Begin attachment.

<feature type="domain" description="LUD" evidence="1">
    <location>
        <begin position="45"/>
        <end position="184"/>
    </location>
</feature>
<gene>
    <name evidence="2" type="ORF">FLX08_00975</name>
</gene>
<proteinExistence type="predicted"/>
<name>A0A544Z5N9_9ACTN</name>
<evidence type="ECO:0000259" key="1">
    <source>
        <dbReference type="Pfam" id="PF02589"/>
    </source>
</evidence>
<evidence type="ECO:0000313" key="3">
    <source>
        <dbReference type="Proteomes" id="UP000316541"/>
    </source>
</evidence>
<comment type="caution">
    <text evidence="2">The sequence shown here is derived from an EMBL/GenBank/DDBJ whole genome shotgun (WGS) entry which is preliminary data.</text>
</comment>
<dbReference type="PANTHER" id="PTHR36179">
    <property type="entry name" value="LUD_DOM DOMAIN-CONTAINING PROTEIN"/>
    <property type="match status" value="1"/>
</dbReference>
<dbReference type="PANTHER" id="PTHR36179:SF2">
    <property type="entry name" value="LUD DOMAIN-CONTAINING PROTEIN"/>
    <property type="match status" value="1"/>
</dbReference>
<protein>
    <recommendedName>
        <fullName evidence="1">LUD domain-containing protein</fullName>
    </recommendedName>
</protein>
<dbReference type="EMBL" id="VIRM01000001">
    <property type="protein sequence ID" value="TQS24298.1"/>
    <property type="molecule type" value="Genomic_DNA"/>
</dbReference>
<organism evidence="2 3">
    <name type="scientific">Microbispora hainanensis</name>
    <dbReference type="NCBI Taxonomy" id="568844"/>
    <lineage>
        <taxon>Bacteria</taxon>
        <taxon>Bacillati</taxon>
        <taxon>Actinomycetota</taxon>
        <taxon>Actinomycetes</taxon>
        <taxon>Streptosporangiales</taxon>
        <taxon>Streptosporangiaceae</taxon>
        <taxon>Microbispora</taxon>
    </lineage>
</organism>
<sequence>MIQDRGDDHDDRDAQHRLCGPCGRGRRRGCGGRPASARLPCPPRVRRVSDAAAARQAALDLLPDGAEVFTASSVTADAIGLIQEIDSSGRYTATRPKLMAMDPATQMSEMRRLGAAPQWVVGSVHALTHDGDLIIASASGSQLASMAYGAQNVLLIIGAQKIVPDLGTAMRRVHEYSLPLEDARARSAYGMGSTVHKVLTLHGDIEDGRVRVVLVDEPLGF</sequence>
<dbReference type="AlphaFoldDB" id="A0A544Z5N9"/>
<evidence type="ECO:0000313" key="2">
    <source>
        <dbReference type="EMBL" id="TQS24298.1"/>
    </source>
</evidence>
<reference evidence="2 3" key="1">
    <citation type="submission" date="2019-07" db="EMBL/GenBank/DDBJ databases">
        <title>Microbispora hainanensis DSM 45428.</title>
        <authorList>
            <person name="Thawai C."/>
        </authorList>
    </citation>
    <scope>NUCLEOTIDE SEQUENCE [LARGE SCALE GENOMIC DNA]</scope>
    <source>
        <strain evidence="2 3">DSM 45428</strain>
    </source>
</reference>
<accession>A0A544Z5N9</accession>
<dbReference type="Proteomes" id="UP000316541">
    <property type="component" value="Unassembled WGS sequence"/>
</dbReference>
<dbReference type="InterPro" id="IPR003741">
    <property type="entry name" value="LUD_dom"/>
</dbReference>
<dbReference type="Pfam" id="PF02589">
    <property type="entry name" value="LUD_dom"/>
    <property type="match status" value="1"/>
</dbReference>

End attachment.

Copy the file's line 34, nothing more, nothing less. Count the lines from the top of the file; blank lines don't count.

    <recommendedName>